Thursday, 26 July 2018


Today I would rather be here, wandering along the beach, listening to the sound of the waves gently touching the sand.  It's been a tough week.  We have long term patients at work, many patient's I've known for years.  One of my favorite patients came in this week for a scan.  I've known her for five years.  She has a wonderful smile and laugh.  She loves life, especially spending time with her grandchildren.

She was looking and feeling awful when she came in so she ended up on a stretcher.  We joked a bit, I got her a blanket and then she said she thought she was almost done which made both of us cry.  She's only sixty years old and she's had cancer for the past five years.  She has a seven month old grandson who won't remember her.  I suggested she leave a letter for him but she said no, she wanted her other grandchildren to tell him about her.  When she left I gave her a big hug and I thought about how much I hate cancer.

Yesterday I found out another one of my favorite patients has opted for assisted suicide on Saturday.  Fortunately I was in a stairwell when I was told this so I could cry in peace.  This patient is a man who is only a year younger than me;  he has a three year old daughter.  He's kind and gentle and just such a lovely person.  He's been coming to us for awhile as well and now he's an inpatient nearing the end.  Today he came down to us to have his central line checked because somebody thought it might be leaking.  He was pretty well medicated, maybe even a little high, but not in pain.  I overheard him explaining to the x-ray tech that he was going for MAID, medical assistance in dying, on Saturday so we just needed to make sure the line was working.  He told the doc too.

Yesterday when we took him upstairs on his stretcher he was singing.  Today I told him that it was a honour to take care of him and that I was so glad I had the chance to meet him.  He said, "I'm so glad we met too Sherry."  I smiled and didn't tell him that wasn't my name.  I'm okay being Sherry for him.  He made me smile and I will raise a glass of wine to his memory when I go out for supper on Saturday.

Today a young man paralyzed from his tumor pressing on his spine came back to us;  he was with us last fall for months.  He was a huge guy, six foot five, three hundred pounds.  It always took five of us to move him from the stretcher to the table.  He's lost almost a hundred pounds, the cancer has spread to his brain.  He doesn't have much time left.  His daughter is sixteen months old now and walking;  last fall she was still a baby.  She won't remember her daddy.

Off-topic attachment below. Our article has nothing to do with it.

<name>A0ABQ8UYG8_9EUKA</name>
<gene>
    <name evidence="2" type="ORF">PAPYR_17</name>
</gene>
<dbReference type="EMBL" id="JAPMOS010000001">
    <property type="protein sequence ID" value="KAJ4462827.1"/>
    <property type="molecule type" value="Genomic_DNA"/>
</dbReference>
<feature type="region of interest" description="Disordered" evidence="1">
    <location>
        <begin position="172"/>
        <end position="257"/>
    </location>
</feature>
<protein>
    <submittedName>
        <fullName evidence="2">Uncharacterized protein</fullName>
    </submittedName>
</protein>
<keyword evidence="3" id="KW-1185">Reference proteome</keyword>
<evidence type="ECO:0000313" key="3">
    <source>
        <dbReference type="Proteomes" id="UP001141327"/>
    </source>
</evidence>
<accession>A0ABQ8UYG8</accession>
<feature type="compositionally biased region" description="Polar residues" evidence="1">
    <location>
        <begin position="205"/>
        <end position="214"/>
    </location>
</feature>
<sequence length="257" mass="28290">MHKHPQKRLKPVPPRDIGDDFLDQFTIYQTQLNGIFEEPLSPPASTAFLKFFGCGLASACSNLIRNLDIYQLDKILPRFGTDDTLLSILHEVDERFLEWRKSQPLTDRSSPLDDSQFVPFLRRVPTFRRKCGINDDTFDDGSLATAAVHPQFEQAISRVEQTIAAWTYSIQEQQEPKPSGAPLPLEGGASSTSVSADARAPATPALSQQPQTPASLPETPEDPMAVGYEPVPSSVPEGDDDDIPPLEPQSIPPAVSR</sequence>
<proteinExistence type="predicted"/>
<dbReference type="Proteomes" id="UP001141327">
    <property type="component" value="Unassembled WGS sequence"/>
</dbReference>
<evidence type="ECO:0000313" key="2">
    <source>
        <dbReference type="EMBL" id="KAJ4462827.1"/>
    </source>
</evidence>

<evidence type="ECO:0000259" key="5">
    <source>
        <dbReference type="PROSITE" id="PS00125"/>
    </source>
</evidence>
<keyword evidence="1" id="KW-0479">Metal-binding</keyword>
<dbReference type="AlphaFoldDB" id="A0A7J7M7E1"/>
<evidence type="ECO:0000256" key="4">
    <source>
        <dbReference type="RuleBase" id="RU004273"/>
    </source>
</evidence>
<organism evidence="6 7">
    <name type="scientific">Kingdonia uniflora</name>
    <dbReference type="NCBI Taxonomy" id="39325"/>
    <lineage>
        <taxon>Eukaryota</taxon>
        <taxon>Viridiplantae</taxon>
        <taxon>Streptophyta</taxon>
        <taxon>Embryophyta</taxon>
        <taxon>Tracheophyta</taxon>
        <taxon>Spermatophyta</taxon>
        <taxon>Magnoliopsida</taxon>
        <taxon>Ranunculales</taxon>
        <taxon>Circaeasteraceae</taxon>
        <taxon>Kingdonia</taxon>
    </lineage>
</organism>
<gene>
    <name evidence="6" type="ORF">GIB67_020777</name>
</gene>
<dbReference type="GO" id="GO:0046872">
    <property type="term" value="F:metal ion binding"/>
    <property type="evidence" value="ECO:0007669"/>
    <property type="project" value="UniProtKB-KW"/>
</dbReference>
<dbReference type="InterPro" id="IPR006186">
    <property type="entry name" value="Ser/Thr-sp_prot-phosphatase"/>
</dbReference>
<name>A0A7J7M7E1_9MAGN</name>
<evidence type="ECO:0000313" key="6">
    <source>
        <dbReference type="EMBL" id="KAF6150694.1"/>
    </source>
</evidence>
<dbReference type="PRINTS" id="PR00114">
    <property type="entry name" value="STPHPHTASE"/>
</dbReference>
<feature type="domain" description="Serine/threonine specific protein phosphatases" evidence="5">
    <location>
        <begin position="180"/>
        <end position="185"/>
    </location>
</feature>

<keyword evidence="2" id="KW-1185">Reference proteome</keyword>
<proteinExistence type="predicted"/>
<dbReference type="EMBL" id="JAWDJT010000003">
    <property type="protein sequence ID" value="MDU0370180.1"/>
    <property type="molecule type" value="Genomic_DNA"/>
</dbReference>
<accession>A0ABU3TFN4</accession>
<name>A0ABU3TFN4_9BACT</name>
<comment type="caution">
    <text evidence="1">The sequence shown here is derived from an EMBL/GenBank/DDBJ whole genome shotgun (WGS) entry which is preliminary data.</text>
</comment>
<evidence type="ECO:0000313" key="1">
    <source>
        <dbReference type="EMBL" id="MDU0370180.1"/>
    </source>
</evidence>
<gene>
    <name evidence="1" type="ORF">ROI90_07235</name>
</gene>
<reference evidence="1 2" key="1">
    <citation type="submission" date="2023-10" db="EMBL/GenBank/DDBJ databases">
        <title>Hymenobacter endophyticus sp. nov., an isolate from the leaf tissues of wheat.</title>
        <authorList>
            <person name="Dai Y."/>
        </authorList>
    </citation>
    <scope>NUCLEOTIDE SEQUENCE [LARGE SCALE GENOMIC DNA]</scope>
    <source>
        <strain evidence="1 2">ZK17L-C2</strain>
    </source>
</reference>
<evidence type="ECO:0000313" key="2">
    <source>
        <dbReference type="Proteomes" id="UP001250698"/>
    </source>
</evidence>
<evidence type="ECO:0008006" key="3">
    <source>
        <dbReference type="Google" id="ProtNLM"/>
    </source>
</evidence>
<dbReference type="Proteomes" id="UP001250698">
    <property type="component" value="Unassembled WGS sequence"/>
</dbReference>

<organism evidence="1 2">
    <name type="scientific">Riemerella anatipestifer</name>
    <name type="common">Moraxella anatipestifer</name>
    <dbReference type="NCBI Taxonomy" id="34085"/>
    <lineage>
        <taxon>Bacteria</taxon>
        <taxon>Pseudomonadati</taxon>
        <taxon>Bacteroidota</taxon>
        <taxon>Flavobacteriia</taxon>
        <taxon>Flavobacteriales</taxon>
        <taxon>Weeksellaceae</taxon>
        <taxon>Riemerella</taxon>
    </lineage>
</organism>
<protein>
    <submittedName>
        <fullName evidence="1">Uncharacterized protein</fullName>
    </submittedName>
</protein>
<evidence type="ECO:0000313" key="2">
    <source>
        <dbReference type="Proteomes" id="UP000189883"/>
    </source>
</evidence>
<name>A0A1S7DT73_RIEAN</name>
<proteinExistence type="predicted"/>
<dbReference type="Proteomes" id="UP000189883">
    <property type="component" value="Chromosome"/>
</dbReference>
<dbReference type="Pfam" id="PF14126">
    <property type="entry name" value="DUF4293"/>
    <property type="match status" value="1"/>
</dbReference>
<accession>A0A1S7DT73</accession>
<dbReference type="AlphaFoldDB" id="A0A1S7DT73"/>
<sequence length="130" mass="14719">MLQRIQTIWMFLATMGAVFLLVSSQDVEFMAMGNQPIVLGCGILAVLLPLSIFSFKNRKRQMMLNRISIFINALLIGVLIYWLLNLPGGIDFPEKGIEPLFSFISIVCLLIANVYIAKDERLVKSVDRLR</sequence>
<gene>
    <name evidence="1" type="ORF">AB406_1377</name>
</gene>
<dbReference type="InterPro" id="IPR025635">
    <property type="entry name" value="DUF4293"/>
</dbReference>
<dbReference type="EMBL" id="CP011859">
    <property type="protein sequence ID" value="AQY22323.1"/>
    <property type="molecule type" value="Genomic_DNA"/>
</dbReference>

There are more.  People getting sicker, new patients taking the place of those who have gone.  A never ending carousal of cancer.

I will spend the weekend working in my garden, digging up weeds, mulching, moving plants, digging in the dirt.  We're going out with friends for supper on Saturday.  I will walk the dog.  I will try to remember to be thankful for the time I have here.

10 comments:

  1. Oh, LC. Your job. Your feelings are your greatest asset and greatest curse. We need nurses like you in the health care field. It is people like you that help us relax or laugh. It is nurses like you who give us patients excellent care that makes us feel safe. And it’s nurses like you that go home and ache for their patients. Sadly, it is nurses like you that get depressed and deal with a form of PTSD.
    No words of wisdom. Or how about, Life can really fucking suck when your an Empath.
    Just sending you a huge hug!

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  2. I don't know how you do the job you do. Sometimes I find it hard to read your posts but to go through what you do on a daily basis makes you a very brave person.

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  3. That is just so fucking brutal. You are witnessing and holding so much. Take care.

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  4. Like the other commentors, I applaud the work you do. To be a witness for the dying is a special kind of work not many of us can handle. I am so thankful there are people like you in the world and hope that you get the R & R necessary to continue it.

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  5. So much pain and heartache! You are an angel to help people who need it the most.

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  6. One of the most rewarding and saddest work I ever did was my stint with terminally ill patients at the VA. How much harder when they are young. Your patients are lucky to have you.

    I'm not sure where you are that medially assisted suicide is legal, but it should be an option everywhere. And a pox on the suckage that is cancer.

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  7. So moving. What a lot of sorrow comes with your job. -Kate

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  8. It takes a very special human to do the work you do. I am so grateful for you.

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